The Great British Land sell-off: Will New Build homes provide the Answer to the housing shortage?
For those of you looking to buy a home in the current market, you will probably have noticed that there is a distinct lack of value for money. This is due to a chronic shortage of available housing that has created a sellers’ market and enabled vendors to hike property prices. From a vendor’s perspective, the level of value in real estate is now so disproportionate that you may even consider selling your home to Property Rescue to secure a quick transaction.
The Thorpe Park Development and the drive to create affordable housing
As a response to this crisis, housing developers throughout the UK are purchasing public land and kick-starting a host of new-build projects. There are currently huge regeneration projects taking place in Leeds and London at present, with the former particularly busy amid a host of residential and commercial projects. Most recently, housing developer Redrow has agreed a deal to build approximately 300 new properties on the 200-acre Thorpe Park site, after purchasing land on the east-side of the site.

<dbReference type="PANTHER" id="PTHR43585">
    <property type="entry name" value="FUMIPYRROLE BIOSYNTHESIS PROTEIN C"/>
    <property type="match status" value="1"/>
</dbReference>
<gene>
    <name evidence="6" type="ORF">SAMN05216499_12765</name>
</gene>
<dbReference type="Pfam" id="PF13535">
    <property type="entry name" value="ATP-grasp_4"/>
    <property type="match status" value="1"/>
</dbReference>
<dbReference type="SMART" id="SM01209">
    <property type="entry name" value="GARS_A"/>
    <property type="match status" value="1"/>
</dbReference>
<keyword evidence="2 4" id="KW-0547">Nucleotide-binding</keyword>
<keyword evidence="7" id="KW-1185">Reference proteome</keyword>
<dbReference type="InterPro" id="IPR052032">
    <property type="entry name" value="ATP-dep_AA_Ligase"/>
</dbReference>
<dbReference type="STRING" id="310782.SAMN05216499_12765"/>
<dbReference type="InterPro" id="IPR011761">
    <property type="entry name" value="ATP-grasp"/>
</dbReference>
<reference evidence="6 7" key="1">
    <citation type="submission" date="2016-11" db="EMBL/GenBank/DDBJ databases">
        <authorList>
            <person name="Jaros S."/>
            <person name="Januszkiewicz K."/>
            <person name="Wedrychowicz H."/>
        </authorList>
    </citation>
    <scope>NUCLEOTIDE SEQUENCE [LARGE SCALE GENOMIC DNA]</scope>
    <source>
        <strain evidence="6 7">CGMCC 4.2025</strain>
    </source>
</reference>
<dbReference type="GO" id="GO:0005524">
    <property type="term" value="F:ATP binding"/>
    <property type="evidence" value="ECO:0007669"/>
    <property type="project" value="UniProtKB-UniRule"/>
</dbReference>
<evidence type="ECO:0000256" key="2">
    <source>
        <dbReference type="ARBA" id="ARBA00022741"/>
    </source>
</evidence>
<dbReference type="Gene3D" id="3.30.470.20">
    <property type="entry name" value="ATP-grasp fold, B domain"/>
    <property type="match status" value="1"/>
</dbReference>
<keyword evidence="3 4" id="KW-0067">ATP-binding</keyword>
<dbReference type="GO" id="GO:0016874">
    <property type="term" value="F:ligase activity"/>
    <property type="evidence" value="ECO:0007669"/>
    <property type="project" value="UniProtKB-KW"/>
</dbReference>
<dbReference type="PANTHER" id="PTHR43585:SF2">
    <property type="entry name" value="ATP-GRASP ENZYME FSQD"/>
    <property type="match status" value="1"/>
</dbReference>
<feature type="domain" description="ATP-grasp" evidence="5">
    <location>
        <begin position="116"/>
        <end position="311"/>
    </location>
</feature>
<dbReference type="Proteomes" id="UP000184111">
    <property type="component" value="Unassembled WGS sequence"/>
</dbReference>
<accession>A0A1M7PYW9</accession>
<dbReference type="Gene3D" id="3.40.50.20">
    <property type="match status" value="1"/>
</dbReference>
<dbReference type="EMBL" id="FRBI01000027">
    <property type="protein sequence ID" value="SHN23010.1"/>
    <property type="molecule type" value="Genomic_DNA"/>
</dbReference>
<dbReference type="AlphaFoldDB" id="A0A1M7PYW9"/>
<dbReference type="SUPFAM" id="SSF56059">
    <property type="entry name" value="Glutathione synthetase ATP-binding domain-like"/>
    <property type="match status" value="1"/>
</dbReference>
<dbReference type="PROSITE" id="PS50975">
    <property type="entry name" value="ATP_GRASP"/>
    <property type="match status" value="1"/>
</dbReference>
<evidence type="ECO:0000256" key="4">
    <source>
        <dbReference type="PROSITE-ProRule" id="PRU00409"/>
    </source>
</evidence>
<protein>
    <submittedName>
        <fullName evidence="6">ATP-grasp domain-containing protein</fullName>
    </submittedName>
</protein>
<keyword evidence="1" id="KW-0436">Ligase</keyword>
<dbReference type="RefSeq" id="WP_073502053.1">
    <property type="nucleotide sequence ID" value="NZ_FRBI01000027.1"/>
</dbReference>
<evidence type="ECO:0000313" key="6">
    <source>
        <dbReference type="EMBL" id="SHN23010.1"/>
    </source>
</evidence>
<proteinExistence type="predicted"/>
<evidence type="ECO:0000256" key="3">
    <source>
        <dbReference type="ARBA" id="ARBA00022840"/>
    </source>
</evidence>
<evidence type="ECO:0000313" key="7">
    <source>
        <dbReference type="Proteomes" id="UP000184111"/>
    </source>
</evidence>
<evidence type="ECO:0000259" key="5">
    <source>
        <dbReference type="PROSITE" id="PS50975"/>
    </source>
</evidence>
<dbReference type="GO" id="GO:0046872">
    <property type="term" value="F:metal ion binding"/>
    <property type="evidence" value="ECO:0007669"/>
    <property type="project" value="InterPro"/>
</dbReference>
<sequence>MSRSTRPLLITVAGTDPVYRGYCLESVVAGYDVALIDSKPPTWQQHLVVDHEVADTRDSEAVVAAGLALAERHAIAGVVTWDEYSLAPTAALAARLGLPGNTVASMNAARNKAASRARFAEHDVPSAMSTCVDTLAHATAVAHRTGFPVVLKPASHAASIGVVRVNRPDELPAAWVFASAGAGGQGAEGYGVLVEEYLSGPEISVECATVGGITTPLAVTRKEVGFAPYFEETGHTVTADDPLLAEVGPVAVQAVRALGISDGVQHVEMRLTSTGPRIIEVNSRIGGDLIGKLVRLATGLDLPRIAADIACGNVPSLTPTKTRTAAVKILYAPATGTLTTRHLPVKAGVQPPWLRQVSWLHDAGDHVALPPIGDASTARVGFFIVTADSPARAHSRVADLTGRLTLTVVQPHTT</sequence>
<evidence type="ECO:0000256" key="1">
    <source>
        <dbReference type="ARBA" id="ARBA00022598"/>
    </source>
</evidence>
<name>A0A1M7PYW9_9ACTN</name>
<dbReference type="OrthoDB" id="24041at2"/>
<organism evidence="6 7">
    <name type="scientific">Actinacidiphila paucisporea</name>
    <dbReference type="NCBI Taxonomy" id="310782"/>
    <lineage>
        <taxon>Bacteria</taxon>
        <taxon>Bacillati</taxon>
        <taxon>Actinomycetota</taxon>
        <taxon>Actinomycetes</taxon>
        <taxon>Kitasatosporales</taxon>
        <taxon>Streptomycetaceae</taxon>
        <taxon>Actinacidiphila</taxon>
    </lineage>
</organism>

This is part of a wider, more comprehensive plan to create additional residential housing on the huge Thorpe Park site, with the cumulative development efforts likely to cost an estimated £70 million. One of the most interesting elements of this project is the responsibility of Redrow to deliver an innovative package of community benefits worth £1.85 million, with the developers contributing to education and public transport links in and out of the city.
Alongside other retail and commercial developments in the region, this is just one example of a city being revitalised for the modern age.
It also highlights the drive of government officials to sell off public land and empower developers to create a swathe of new build homes, with up to 50% likely to be marketed at first-time buyers who are struggling to afford a piece of real estate. The aim is to fill a large and concerning void, creating greater balance in the market and realigning prices with national earnings.
Will the Great British Land sell-off ease the growing crisis?
With this in mind, the question that remains is whether the Great British land sell-off will work in regions such as Leeds and further afield? It will certainly create homes and a greater range of options for buyers, and over time it should also help to lower price growth to a more organic and sustainable level. One key concern remains about the time-scale of these developments, however, as well as the growing fact that increasingly compact and impractical new build homes are unappealing to buyers who want more rooms and a decent sized garden.